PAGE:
The biggest U.S. defense contractors, led by Lockheed Martin Corp. and Northrop Grumman Corp., have endured federal budget cuts and a partial government shutdown with little harm so far to their profits.
Lockheed and Northrop were among the leading federal suppliers reporting third-quarter earnings that beat analysts’ estimates even as sales declined. The top five U.S. contractors’ shares have soared this year, with Northrop climbing 56 percent. Its shares rose 4 percent to $105.56 -- the biggest advance since September 2010 -- after the company raised its full-year profit forecast today.
The companies had been preparing for an era of declining defense spending with the end of the Iraq war and the continuing withdrawal of U.S. troops from Afghanistan. They have continued to reduce costs, make their operations more efficient and, in some cases, cut their workforces.
“When everything’s going up, there hasn’t been an incentive for the defense industry to work as a regular business,” said Brian Ruttenbur, an analyst with CRT Capital Group LLC in Stamford, Connecticut. “Now that things are flattening out and going down, there’s an incentive for them to become more efficient.”
No. 1 contractor Lockheed, which furloughed 2,400 employees during the 16-day government shutdown this month, said yesterday that it cut 600 workers last week from its Mission Systems and Training unit. The segment’s sales fell 8.8 percent to $1.7 billion in the third quarter from a year earlier, the company said yesterday.
‘Managing Very Well’
“These companies have essentially been able to cut costs, streamline” and “frankly, downsize in some cases, but they are managing very well,” Marion Blakey, president and chief executive officer of the Aerospace Industries Association, said on Bloomberg Television yesterday.
“There’s a limit, though” if cuts continue, she said.
The Arlington, Virginia-based trade group has begun a new lobbying campaign to persuade Congress to come up with an alternative to the across-the-board budget reductions known as sequestration. Unless the law is changed, $50 billion is to be cut from Pentagon programs during the year that began Oct. 1. Current spending legislation funds the government only until January.
“Considering the budget environment, we would expect lower sales in 2014,” Wes Bush, chairman and chief executive officer of Falls Church, Virginia-based Northrop, said during a conference call with analysts.
Northrop, the fifth-largest federal contractor, today raised its full-year sales forecast by less than 1 percent to $24.4 billion. The company said net income in the third quarter climbed 8.3 percent to $497 million, or $2.14 a share, from $459 million, or $1.82 a share, a year earlier. That beat the $1.82-a-share average estimate of 18 analysts surveyed by Bloomberg. Revenue declined 2.6 percent to $6.11 billion.
Lockheed yesterday projected full-year earnings per share of $9.40 to $9.70, an increase from the $9.20 to $9.50 estimated in July. The company said its profit from continuing operations climbed to $842 million, or $2.57 a share, from $727 million, or $2.21 a share, a year earlier, even as sales declined 4.4 percent to $11.35 billion.
Boeing, General Dynamics
Boeing Co., the No. 2 U.S. federal contractor, also beat analysts’ profit estimates in earnings reported today as airlines bought more of the Chicago-based company’s fuel-efficient commercial planes. Its shares rose 5.3 percent to close at $129.02 in in New York, the biggest advance since August 2011.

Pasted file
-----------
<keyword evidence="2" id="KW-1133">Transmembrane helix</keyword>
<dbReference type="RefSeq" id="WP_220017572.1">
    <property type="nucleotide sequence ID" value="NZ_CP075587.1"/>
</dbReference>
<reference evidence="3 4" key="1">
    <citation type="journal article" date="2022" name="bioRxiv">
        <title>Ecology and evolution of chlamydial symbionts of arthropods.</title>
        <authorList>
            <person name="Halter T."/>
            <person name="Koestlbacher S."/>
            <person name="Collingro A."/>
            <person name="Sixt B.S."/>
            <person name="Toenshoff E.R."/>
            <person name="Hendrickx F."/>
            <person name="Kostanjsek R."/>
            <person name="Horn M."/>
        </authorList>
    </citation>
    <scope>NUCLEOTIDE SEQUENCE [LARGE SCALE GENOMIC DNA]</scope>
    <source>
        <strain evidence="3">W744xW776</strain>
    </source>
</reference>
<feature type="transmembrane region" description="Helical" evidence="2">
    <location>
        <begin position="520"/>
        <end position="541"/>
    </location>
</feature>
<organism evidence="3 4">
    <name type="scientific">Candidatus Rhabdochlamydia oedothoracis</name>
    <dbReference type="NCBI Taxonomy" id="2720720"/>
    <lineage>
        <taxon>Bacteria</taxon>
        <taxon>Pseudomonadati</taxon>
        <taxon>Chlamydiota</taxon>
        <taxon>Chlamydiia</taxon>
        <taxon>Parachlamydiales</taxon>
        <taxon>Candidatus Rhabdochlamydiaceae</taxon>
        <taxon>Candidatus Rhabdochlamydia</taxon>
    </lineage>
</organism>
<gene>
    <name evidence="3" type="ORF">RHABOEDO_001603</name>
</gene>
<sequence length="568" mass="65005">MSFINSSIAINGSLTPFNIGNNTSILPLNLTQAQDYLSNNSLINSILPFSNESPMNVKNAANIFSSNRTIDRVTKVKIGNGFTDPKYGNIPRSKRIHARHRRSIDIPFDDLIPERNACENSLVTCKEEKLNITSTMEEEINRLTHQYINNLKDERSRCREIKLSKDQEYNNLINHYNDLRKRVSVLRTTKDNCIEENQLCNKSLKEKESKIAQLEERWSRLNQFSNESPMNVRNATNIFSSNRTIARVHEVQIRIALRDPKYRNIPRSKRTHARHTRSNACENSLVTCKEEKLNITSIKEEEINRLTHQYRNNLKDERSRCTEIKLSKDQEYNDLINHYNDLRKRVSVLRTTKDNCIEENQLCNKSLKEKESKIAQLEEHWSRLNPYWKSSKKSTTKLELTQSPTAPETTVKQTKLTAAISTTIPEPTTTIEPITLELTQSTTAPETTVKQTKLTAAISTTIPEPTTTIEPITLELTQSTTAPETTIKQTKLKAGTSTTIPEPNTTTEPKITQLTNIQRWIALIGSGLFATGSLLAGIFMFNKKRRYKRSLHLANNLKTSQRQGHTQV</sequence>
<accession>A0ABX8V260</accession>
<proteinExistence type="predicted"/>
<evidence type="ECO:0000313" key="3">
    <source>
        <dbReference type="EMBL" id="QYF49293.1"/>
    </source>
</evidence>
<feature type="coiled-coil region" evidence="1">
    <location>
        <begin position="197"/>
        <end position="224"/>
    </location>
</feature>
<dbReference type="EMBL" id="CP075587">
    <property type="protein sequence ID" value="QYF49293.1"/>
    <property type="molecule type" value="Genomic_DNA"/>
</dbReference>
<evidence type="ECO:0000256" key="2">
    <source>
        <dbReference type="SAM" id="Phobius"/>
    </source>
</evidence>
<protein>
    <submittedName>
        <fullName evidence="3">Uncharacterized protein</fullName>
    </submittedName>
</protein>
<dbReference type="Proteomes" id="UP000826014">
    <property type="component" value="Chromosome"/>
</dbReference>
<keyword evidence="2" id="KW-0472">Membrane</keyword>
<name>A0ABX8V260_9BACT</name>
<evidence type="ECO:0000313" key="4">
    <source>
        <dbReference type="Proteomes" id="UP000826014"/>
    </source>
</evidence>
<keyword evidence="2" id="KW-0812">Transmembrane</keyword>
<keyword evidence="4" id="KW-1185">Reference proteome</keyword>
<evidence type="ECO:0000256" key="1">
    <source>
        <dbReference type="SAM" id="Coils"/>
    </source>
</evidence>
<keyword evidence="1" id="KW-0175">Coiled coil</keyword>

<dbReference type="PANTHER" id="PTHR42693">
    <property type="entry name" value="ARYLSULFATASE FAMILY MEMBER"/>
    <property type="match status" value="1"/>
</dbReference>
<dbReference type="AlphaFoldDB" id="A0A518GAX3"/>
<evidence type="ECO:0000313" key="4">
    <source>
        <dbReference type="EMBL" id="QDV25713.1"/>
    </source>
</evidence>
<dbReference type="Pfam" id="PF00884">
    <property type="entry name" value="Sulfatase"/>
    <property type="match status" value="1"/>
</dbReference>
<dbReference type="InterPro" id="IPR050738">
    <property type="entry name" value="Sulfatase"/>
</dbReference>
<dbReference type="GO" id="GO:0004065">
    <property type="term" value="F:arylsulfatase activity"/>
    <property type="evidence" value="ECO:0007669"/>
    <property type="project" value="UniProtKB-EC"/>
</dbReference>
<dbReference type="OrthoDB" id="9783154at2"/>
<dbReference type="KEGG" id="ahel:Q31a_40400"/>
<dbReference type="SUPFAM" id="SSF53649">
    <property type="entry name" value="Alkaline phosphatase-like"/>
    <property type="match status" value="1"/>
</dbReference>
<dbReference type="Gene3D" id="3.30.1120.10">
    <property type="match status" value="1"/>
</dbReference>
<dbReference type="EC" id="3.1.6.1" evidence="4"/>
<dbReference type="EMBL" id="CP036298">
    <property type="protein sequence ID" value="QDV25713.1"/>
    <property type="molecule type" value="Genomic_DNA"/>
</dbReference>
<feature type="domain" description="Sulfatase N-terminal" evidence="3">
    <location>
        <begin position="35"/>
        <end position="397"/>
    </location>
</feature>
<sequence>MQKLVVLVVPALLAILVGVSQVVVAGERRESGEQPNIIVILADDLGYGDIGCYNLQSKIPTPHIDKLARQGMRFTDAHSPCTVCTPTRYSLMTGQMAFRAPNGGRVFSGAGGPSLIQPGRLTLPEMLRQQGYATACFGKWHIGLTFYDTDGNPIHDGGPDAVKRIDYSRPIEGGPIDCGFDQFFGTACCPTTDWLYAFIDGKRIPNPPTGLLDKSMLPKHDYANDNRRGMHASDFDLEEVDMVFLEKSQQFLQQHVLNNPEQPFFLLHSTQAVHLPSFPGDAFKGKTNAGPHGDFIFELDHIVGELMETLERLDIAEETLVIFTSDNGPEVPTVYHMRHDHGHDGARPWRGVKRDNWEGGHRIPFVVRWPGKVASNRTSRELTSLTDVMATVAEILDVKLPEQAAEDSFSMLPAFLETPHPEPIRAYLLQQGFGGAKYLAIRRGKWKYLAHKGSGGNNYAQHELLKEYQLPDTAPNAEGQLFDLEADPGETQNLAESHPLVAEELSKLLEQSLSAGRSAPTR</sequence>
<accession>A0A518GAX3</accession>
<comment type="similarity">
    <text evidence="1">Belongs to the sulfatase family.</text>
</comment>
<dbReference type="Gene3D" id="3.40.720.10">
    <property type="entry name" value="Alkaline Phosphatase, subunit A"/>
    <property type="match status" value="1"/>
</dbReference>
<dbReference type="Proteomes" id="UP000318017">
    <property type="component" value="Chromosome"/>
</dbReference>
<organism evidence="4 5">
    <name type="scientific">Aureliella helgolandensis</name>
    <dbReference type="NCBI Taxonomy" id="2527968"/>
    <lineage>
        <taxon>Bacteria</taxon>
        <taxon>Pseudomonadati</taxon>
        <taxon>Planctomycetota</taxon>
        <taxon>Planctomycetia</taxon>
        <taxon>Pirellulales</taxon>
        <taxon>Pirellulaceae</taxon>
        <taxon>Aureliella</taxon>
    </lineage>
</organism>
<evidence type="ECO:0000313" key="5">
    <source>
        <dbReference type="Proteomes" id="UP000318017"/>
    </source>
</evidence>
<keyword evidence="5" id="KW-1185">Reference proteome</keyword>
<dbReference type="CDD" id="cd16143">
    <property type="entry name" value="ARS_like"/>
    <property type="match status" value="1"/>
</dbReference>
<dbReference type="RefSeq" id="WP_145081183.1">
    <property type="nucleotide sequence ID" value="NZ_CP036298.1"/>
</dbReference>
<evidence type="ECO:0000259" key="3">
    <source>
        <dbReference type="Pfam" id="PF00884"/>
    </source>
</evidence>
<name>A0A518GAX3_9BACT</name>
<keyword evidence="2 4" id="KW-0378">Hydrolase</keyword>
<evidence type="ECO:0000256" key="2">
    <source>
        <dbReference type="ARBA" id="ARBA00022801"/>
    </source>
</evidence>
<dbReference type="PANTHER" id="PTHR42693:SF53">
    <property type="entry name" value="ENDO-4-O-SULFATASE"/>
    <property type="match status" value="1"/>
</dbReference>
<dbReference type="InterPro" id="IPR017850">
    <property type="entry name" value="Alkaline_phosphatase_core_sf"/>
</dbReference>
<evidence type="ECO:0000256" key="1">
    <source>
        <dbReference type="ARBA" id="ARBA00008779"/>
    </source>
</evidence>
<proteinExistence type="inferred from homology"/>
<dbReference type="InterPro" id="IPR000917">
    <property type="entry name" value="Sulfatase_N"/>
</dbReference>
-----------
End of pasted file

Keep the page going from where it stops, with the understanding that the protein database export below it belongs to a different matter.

Investors didn’t reward all the government’s contractors.
General Dynamics Corp., the third-largest federal supplier, fell 2.2 percent to close at $86.23. The Falls Church, Virginia-based company had raised its full-year profit forecast slightly, to $6.90 to $7 a share from $6.85 to $6.95 a share.
The company also reported a backlog of $47.9 billion at the end of the third quarter, down from $49.4 billion in the previous quarter, and cited slower payments from the Pentagon and other customers.
Even with those concerns, General Dynamics reported third-quarter net income of $651 million, or $1.84 a share, up from $600 million, or $1.70 a share, a year earlier. That compared with the $1.68-a-share estimate of 19 analysts surveyed by Bloomberg.
Higher sales of General Dynamics’ Gulfstream business jets have helped offset some of the declines in military revenue. The company delivered 99 of the planes during the first nine months of 2013, compared with 88 during the same period in 2012.
United Technologies Corp., the No. 6 federal contractor, was an outlier among the biggest defense companies, reducing its full-year sales forecast yesterday. The company, based in Hartford, Connecticut, blamed Pentagon spending cuts for the decline.
So far, the Pentagon has managed to protect some of the bigger weapons systems, such as Lockheed’s F-35 jet, from sequestration cuts.
EMC Corp., the world’s largest maker of storage computers, declined the most since May 2012 yesterday after the company said third-quarter sales fell $250 million short of its forecasts. David Goulden, president and chief executive officer of the Hopkinton, Massachusetts-based company, attributed the shortfall in part to “a decline in U.S. federal government spending.”
Just as the biggest contractors didn’t immediately profit from the military buildup following the Sept. 11, 2001, terrorist attacks, the top defense companies won’t feel the impact of a decline in government spending until their long-term contracts expire, analyst Ruttenbur said.
“The long lead-time products, they’re taking a while on the downside to see it,” he said. “They took a while on the upside to see it.”